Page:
The document also has a wealth of other information, for example, the name of the 14 founding companies.

    Founding Companies
    Founding Companies

    b) A 2011 thesis titled "Assessing the Success of Dual Use Programs: The Case of DARPA's Relationship with SEM s Relationship with SEMATECH—Quiet Contributions t TECH—Quiet Contributions to Success, Silenced Partner, or Both".

    The definition of "Dual Use Program" include "programs [that] typically involve consortia that include commercially oriented firms. The research agenda is negotiated with industry and aims to address the common needs of both the commercial and military sector"

    As per the SEMATECH history (archived here) - By 1994, it had become clear that the U.S. semiconductor industry—both device makers and suppliers—had regained strength and market share; at that time, the SEMATECH Board of Directors voted to seek an end to matching federal funding after 1996, reasoning that the industry had returned to health and should no longer receive government support. SEMATECH continued to serve its membership, and the semiconductor industry at large, through advanced technology development in program areas such as lithography, front end processes, and interconnect, and through its interactions with an increasingly global supplier base on manufacturing challenges.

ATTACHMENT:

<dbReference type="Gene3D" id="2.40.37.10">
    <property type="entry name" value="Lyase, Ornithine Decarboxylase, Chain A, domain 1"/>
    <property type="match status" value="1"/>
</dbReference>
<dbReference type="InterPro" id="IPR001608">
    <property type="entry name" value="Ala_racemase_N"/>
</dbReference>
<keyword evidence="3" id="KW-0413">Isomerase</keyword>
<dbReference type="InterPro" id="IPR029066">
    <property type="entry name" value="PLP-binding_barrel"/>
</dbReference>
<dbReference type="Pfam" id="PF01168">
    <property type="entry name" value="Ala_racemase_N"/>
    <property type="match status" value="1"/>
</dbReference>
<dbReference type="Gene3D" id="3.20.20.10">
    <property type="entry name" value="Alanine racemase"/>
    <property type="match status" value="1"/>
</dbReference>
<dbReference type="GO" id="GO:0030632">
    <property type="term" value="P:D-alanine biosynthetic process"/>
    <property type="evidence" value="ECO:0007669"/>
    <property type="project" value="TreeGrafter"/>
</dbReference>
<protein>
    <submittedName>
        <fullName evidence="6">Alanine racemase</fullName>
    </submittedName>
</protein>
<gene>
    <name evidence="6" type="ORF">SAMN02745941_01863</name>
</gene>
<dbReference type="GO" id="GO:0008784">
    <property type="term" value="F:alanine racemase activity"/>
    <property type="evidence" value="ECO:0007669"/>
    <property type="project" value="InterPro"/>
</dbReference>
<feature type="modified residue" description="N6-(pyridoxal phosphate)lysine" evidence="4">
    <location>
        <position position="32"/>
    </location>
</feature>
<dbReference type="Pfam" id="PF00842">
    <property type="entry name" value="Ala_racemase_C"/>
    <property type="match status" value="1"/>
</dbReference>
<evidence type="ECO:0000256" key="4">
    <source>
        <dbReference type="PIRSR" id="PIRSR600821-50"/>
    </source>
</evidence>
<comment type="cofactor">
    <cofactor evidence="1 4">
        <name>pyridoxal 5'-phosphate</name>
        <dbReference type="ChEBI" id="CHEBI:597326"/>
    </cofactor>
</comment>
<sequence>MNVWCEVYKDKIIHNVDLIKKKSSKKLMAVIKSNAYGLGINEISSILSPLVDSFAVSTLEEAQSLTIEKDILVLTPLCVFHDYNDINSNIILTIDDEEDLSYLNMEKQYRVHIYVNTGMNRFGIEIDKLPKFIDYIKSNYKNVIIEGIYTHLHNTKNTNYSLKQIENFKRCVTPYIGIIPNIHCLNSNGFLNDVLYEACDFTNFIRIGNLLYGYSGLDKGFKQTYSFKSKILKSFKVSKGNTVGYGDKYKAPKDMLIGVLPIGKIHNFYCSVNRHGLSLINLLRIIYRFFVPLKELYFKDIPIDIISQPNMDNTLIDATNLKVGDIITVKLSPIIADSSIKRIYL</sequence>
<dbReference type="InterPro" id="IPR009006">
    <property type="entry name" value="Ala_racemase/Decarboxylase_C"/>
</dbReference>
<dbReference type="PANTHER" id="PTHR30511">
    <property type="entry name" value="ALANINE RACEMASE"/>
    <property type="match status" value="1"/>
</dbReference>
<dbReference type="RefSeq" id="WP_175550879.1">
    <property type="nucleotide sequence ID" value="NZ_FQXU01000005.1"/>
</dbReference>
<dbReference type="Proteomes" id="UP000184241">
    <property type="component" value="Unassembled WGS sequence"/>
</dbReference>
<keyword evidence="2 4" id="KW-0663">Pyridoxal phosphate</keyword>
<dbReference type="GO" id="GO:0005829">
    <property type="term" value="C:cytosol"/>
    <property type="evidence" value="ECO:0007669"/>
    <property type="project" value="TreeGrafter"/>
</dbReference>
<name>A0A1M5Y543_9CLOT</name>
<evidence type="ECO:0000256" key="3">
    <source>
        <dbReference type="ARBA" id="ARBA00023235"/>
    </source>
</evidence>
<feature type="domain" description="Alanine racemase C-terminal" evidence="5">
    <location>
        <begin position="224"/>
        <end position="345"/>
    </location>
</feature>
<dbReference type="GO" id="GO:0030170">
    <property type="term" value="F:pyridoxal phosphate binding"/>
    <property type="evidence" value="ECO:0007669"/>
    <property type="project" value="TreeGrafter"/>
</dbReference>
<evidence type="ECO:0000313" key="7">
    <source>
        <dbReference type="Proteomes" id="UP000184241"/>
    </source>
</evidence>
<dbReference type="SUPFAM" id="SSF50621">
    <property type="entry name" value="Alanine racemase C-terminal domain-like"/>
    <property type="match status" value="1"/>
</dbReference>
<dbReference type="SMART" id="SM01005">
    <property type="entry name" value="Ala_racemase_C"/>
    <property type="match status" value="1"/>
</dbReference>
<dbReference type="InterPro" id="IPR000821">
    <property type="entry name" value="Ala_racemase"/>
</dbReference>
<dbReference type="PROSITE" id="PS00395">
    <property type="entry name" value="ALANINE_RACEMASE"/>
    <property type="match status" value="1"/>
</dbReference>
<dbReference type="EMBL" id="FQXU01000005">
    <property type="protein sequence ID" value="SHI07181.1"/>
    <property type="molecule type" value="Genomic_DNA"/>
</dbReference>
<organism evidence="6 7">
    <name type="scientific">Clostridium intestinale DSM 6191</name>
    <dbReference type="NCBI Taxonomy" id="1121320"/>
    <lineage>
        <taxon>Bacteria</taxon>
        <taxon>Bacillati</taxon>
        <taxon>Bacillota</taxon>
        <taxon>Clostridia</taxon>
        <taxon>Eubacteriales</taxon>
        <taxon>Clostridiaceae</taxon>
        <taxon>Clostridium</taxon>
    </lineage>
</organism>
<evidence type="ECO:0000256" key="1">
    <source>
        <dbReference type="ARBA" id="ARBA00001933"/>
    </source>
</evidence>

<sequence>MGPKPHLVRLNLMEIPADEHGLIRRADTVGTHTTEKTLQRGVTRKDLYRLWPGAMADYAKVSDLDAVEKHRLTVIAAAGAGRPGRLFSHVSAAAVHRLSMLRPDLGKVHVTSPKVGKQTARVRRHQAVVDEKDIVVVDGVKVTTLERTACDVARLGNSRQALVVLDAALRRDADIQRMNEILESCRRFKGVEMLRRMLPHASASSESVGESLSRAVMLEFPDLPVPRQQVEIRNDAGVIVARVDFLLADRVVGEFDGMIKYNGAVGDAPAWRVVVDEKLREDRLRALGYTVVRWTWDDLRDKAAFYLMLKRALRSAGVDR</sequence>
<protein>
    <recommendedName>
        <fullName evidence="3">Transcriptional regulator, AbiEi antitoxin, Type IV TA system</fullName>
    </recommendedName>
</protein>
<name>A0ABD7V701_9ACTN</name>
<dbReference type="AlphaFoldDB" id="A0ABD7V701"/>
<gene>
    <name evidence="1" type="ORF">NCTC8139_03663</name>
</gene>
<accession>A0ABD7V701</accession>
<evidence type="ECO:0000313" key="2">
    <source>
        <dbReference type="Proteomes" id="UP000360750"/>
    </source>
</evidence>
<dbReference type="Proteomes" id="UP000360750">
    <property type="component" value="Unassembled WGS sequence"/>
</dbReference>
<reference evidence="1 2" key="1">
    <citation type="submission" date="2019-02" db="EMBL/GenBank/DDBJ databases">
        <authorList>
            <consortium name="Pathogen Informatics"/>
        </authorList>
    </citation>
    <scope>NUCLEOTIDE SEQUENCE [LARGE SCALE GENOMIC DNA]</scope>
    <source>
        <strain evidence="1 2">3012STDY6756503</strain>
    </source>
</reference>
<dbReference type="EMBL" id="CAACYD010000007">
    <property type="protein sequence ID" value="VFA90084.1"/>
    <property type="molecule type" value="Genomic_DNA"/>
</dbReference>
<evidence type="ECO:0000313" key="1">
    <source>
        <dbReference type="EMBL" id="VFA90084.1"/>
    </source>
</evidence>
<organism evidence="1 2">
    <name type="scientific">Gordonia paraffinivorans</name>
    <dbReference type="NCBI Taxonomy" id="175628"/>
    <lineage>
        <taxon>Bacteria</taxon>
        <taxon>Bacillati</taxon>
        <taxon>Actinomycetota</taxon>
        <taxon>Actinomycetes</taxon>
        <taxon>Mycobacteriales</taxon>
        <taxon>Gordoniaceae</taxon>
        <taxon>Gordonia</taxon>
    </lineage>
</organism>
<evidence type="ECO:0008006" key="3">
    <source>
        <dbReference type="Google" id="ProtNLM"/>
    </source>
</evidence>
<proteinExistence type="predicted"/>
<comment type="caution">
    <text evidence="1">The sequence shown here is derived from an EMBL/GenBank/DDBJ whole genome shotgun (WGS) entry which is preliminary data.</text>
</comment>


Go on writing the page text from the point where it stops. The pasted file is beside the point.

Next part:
A key 'global' contribution from SEMATECH that is still relevant is establishing the College of Nanoscale Science and Engineering (CNSE) of the University at Albany-SUNY (history from 2002 from 2012 is listed here).